John Bruni reviews The Black Room

The Black Room 70 min., 1935
Written by Arthur Strawn/Henry Myers
Directed by R. William Neill
Language: English
My rating: ★★★★★

What’s better than Boris Karloff? TWO BORIS KARLOFFS.

* * *

The film is never specific about when and where this story takes place, but it’s sometime in the 18th Century, probably, and it’s a European village. A baron’s wife has just given birth to twins. However, this makes the baron uneasy because of a prophecy. Their family started with twins, and the younger killed the older in the Black Room. It has been said that the family will end the under the exact same circumstances, and Gregor and Anton are the first twins to come along in all that time.

The baron’s solution? He seals the Black Room, and years later, after his death, Anton, the younger brother, harassed by the prophecy, decides to leave the village and travel the world. Fast forward 20 years, and Gregor is now the baron, and he’s an utter bastard. Everyone hates him, and they’ve tried taking his life on several occasions. After all, more than one village lass has disappeared after visiting his castle.

However, Gregor summons Anton, and the villagers mistake the younger brother for his older counterpart. After a while, though, since Anton is actually a nice guy, the villagers take a liking to him, especially the Colonel’s daughter, Thea. But the question remains, why did Gregor reach out to Anton?

At first, it seems pretty innocuous. The villagers’ accusations have reached a head, and he announces that he’s going to leave the village, and Anton is going to replace him as the baron. Yet later on, he lures poor Anton to the Black Room through a secret passage, and in defiance of the prophecy, the older brother kills the younger brother, and Gregor pretends to be Anton to the rest of the world, which is easy to do. The only difference between them is that Anton was born with a gimp arm, which Gregor is able to affect well. Now he has the adoration of the villagers, and lovely Thea has turned her attention to him for the first time. The only problem is Anton’s dog knows very well the difference between them . . .

Boris Karloff, who plays both twins, does a remarkable job. This is one of his finest performances. One easily expects kind, gentle Anton from him, but Gregor? Sure, Karloff has played some coarse villains before, like in TOWER OF LONDON and THE OLD DARK HOUSE, but for the most part, he has a long history of playing mad geniuses who are very courteous when they’re trying to kill you. Even when he played resurrectionist John Gray in THE BODY SNATCHER, while he was certainly a nasty character, it was only business for him. Gregor exudes villainy. He has a swagger to him that Karloff has never portrayed in any other role. As he sits in his chair, tipped back with a foot stretched out on a stool, the other slung over the chair’s arm, talking about the virtues of pears, eating one with a knife, you can see a Karloff you’ve never witnessed before. Gregor’s overwhelming desire to control everyone around him is startling. He’s an absolute animal, and he loves the puss-ay. In one scene, after seducing a serving girl into his room to play music for him, he brutally kills her and ditches her in the pit in the Black Room. As far as bad guys go, Gregor is a bastard, through and through. There is nothing redeeming about him.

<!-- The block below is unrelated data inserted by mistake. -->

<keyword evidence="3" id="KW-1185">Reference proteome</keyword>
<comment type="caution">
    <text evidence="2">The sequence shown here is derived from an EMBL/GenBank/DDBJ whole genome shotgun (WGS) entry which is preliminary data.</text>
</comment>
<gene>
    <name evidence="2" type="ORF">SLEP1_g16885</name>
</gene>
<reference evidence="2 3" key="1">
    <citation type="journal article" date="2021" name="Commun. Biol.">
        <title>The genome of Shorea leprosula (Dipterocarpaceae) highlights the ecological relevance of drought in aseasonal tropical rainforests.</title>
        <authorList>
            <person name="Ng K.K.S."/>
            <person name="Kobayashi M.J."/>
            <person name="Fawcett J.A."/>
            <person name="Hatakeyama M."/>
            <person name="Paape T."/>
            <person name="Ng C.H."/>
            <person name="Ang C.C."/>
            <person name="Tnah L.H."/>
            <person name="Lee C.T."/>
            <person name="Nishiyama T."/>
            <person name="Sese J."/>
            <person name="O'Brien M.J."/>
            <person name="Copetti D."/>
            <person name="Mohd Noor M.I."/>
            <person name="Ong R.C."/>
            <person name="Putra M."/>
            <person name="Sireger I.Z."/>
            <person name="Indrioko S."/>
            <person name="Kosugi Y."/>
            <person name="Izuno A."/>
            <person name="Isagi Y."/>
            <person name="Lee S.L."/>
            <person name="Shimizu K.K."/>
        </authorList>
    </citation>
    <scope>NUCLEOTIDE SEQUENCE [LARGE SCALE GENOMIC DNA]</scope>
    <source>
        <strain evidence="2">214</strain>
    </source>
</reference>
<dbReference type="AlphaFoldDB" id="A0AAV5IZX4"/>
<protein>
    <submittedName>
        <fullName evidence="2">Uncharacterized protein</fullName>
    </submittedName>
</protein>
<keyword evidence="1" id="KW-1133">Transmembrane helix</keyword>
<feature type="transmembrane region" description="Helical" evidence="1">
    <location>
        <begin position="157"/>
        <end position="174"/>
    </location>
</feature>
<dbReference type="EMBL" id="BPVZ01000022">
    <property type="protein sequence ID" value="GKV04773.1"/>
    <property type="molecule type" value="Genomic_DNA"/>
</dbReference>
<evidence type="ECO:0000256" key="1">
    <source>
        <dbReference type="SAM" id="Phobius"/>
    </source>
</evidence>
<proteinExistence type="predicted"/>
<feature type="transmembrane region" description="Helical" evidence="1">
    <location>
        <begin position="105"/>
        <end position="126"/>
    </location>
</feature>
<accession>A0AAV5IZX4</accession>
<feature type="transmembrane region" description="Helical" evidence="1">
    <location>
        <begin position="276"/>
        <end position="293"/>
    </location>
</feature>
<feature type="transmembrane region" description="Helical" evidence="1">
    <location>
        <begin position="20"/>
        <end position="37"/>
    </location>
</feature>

Director R. William Neill certainly gets a top three performance out of Karloff in this film. Some of the best scenes are with both brothers conversing with each other, and the effects are marvelous for the time. Hell, they’d be awesome today. Of course, it’s green screen tech when they don’t have to touch each other, but when they do, they picked the perfect match for Karloff. You can’t even tell the difference, even though you never see the double’s face.

The writing is superb. One of the best scenes in cinematic history is when Gregor is getting ready to sign papers that would allow him to control Thea’s assets. The problem is, Gregor can’t sign while the Colonel is watching him, since he writes with the hand that’s supposed to be paralyzed. He suggests having a drink to seal the deal, and when the Colonel turns his back to pour, Gregor quickly signs the documents. He doesn’t count on the mirror, though, and the Colonel sees him anyway. In the next moment, the Colonel pretends not to have noticed, but it’s very clear that his heart has been utterly destroyed as he wonders what happened to Anton.

The sets and the music are vintage Hollywood, common for the day, but absolutely magical now, making it seem like you’re watching a fairy tale instead of a movie. Neill really gave it his all to create one of the finest movies in horror history. Of course, it’s hard to fuck up when you have Karloff on your team, but still, compared to how ordinary such a story could have been, this is a fantastic film.

Oh, and what about that pesky prophecy? Well, check out the ending to see how masterfully that tiny problem is resolved.

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About John Bruni

John Bruni is the author of AND JESUS CAME BACK (Rooster Republic), DONG OF FRANKENSTEIN (New Kink), POOR BASTARDS AND RICH FUCKS and TALES OF QUESTIONABLE TASTE (StrangeHouse) and STRIP (Riot Forge). His short work has appeared in anthologies like A HACKED-UP HOLIDAY MASSACRE (Pill Hill), ZOMBIE! ZOMBIE! BRAIN BANG! (StrangeHouse) and the critically acclaimed VILE THINGS (Comet). He edited STRANGE SEX 3 for StrangeHouse, and he was the editor and publisher of TABARD INN: TALES OF QUESTIONABLE TASTE. Find out more at and
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